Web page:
In terms of using seasoning in their dishes, Belarusians tend to avoid using too many spices as they prefer the more natural taste, but of course that is not to say that seasoning is not used at all and some of the common spices and seasoning used in small quantities are cumin, coriander, dill, mustard, horseradish, salt and paper.
Belarusians also tend to use a lot of fruit and berries in some of their dishes and these include apples, pears, plums, cherries, currants, blueberries, cranberries, blackberries and raspberries.
The main methods of traditional cooking has been preserved by the good people of Belarus, there might be slight changes to the ingredients used keeping in line with the changing times and the availability of more produce, but the fundamentals are kept the same.
Belarusian dishes undergo through extensive cooking techniques before they are ready to be served. Such techniques include braising, baking, stewing, roasting and blanching; often several of these methods are used in just one recipe.
Some of the main traditional dishes of Belarus that are served today are machanka (pork stew- but alternative meats can be used), homemade sausages, draniki (potato pancakes), kolduny, kletski (dumplings), babka (baked potato pie), cold sorrel soup, mushroom soup, borche (beetroot soup) and vereshchaka (meat sauce). There is also an extensive selection of salads that one can indulge in.
The pride and joy of Belarusian cuisine that often accompanies its dishes, is the Belarusian bread made of rye flour. It is unlike any other bread, in taste and appearance alike. It is also extremely healthy.
Today, it is common to find food from other countries served in Belarus such as those of Asian origin or other European countries, but it’s recommended that when visiting Belarus you taste the national dishes, because it is unlikely you will find these dishes elsewhere. The Belarusian cuisine is truly delicious, interesting and somewhat different.
Potatoes! This vegetable deserves an honorary mention of its own when it comes to Belarusian cuisine. Among the people of Belarus, potato is hailed as the ‘second bread’. You are unlikely to find a more diverse range of potato dishes in cuisines other than that of Belarusian dishes. The potato is so popular and loved among the Belarusians that there are even songs about it. Potatoes are incorporated in salads; it is also often served with mushrooms, various types of meat, it goes great with onions and a number of baked dishes. The most popular among the Belarusians is of course the ‘draniki’, the potato pancake. The wide use of potatoes in Belarusian cuisine is due to the fact that Belarus has the ideal climatic conditions for potatoes to grow in, thus the end result are potatoes high in starch content which results in tastier dishes.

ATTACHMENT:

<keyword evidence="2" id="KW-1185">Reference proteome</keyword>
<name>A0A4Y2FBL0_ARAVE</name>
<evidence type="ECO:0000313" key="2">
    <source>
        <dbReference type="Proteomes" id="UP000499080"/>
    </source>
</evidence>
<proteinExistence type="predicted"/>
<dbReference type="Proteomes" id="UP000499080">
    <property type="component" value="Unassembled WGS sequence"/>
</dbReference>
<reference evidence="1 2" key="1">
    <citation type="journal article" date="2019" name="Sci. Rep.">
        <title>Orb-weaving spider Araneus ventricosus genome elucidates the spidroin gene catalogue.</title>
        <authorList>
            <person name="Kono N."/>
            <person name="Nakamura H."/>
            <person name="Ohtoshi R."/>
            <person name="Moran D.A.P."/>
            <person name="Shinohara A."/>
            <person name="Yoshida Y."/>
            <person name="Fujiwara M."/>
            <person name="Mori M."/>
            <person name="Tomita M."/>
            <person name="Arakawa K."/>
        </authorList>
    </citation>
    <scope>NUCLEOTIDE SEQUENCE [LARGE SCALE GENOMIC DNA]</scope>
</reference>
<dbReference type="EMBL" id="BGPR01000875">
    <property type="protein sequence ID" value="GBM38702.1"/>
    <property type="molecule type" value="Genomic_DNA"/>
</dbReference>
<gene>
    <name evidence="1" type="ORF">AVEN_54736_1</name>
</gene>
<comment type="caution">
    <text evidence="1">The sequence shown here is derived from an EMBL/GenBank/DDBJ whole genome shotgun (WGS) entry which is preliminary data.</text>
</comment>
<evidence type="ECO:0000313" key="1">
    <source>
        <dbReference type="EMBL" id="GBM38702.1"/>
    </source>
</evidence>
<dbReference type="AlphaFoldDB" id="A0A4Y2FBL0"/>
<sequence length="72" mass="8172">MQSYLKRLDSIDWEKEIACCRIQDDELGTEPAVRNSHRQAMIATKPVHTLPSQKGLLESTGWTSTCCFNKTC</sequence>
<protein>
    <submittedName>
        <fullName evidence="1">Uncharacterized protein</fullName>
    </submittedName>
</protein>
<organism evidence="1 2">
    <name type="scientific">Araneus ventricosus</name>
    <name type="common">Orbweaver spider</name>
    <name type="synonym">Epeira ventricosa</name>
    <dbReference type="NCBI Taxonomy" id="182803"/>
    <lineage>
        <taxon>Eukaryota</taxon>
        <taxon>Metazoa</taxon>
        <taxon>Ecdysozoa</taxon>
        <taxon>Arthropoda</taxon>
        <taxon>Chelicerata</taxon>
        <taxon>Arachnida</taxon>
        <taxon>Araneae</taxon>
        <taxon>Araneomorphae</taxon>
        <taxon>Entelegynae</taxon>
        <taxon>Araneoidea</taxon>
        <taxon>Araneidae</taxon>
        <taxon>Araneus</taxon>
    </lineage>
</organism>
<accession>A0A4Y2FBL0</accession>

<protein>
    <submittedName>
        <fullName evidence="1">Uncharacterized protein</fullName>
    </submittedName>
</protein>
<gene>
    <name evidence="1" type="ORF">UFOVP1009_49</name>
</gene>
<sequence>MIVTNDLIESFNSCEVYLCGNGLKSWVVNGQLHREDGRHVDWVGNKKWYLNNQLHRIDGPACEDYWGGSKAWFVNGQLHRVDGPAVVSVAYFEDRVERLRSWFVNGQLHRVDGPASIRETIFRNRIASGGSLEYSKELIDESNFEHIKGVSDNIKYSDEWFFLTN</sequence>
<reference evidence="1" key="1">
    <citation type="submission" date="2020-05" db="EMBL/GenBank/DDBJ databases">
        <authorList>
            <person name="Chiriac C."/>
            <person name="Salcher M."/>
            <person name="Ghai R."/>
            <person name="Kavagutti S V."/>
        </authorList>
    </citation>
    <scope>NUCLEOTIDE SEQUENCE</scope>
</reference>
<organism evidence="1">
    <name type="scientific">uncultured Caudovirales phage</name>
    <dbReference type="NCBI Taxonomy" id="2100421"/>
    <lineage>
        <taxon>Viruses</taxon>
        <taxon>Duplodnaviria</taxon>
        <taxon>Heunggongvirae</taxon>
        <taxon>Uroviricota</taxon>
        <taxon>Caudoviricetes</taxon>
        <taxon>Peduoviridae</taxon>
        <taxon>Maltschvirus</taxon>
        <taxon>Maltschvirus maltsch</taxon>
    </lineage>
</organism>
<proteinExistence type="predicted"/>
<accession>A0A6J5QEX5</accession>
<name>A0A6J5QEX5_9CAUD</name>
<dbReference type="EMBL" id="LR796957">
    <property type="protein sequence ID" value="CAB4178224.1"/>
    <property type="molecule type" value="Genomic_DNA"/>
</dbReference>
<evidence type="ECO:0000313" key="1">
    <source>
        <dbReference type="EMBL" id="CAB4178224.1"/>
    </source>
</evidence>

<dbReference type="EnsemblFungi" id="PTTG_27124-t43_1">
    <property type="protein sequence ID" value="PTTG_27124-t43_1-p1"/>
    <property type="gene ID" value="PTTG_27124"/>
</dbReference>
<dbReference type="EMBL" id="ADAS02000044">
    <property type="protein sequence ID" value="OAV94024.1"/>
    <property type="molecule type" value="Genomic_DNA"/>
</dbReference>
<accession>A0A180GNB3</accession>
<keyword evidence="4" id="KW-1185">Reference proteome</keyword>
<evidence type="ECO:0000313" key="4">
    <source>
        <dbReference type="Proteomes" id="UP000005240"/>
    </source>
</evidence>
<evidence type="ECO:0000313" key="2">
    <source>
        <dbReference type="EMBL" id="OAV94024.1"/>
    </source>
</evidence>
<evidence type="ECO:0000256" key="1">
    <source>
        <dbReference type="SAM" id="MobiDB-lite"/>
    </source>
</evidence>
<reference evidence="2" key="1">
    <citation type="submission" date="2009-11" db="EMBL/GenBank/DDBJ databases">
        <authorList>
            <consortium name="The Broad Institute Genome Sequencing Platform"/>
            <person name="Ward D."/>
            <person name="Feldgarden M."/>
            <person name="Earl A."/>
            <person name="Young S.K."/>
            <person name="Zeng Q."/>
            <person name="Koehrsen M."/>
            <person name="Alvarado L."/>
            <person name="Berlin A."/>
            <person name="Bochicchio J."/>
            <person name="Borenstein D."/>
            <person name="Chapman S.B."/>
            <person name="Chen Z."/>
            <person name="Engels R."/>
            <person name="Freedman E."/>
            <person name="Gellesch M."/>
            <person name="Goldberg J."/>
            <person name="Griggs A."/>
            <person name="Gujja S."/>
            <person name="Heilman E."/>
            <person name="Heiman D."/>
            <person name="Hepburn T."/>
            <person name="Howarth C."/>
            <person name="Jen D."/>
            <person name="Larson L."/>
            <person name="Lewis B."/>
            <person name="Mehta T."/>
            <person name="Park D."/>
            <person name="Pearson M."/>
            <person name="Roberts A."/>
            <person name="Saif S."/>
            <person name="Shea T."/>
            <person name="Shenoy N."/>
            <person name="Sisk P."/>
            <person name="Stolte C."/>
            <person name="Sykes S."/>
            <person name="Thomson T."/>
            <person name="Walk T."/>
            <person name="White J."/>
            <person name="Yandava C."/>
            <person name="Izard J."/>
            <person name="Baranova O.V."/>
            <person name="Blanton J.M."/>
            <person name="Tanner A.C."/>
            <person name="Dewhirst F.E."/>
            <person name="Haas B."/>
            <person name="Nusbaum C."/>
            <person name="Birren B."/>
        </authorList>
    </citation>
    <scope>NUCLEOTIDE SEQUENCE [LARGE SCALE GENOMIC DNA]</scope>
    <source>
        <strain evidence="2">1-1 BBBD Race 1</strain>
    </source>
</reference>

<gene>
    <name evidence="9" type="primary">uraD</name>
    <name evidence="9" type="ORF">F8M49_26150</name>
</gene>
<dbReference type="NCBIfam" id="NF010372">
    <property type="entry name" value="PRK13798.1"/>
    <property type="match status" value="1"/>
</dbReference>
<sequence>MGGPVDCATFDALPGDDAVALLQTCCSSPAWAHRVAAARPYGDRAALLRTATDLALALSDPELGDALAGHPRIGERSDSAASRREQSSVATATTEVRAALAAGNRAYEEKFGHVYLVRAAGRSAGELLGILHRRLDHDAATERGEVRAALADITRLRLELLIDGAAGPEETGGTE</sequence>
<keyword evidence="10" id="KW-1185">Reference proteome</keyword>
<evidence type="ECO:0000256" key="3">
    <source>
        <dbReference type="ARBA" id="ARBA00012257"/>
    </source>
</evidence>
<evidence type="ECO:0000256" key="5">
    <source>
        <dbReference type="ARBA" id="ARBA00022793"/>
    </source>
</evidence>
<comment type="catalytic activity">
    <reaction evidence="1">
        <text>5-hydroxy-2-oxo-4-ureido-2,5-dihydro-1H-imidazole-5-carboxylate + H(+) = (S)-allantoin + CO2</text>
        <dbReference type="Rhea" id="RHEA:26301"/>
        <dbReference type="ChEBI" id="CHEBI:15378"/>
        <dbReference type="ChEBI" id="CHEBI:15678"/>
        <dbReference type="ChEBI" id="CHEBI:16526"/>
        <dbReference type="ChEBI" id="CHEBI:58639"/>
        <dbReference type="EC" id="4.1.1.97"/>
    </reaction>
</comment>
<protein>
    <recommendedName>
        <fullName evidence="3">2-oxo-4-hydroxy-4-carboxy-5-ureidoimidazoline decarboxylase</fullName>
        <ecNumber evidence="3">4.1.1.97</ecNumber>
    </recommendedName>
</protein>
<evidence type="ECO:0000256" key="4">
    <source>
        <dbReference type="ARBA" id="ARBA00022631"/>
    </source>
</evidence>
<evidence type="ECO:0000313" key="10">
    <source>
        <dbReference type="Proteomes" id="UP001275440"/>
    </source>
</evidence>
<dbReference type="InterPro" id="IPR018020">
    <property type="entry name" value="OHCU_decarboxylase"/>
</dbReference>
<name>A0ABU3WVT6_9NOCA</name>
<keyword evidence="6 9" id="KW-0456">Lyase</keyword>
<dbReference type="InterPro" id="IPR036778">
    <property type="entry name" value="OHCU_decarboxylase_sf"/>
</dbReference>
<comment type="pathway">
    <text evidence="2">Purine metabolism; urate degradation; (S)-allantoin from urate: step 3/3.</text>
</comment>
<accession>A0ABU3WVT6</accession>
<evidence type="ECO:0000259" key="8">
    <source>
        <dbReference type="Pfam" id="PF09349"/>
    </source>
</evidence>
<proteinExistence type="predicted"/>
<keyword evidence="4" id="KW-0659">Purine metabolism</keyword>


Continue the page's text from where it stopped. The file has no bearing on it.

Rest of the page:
In the modern day Belarus, the main types of desserts are ice cream served with whipped cream, cakes, fruits and berries. Sweet pancakes with cottage cheese and pears is deemed to be a famous Belarusian dessert.
Harelka (Vodka) is the most popular alcoholic beverage in Belarus and it is often drank on special occasions and holidays. There are also medovukha, khrenovukha and samogon that are equivalent to vodka, which are also popular beverages in Belarus. The traditional non-alcoholic beverages are kvass and fruit kissel.
The Belarusians are a hospitable nation, and truly generous when it comes serving their guests therefore you will not be disappointed on your arrival to the country. The Belarusian cuisine in all of its authentic nature can only be tasted in Belarus, where is it prepared in the only way acceptable- the Belarusian way! It is healthy, fresh and tasty but above all unique; it will tickle your taste buds and will no doubt leave a lasting impression on your stomach no less and as it goes in Russian- ‘prijatnovo appetita’ (Have a good appetite!).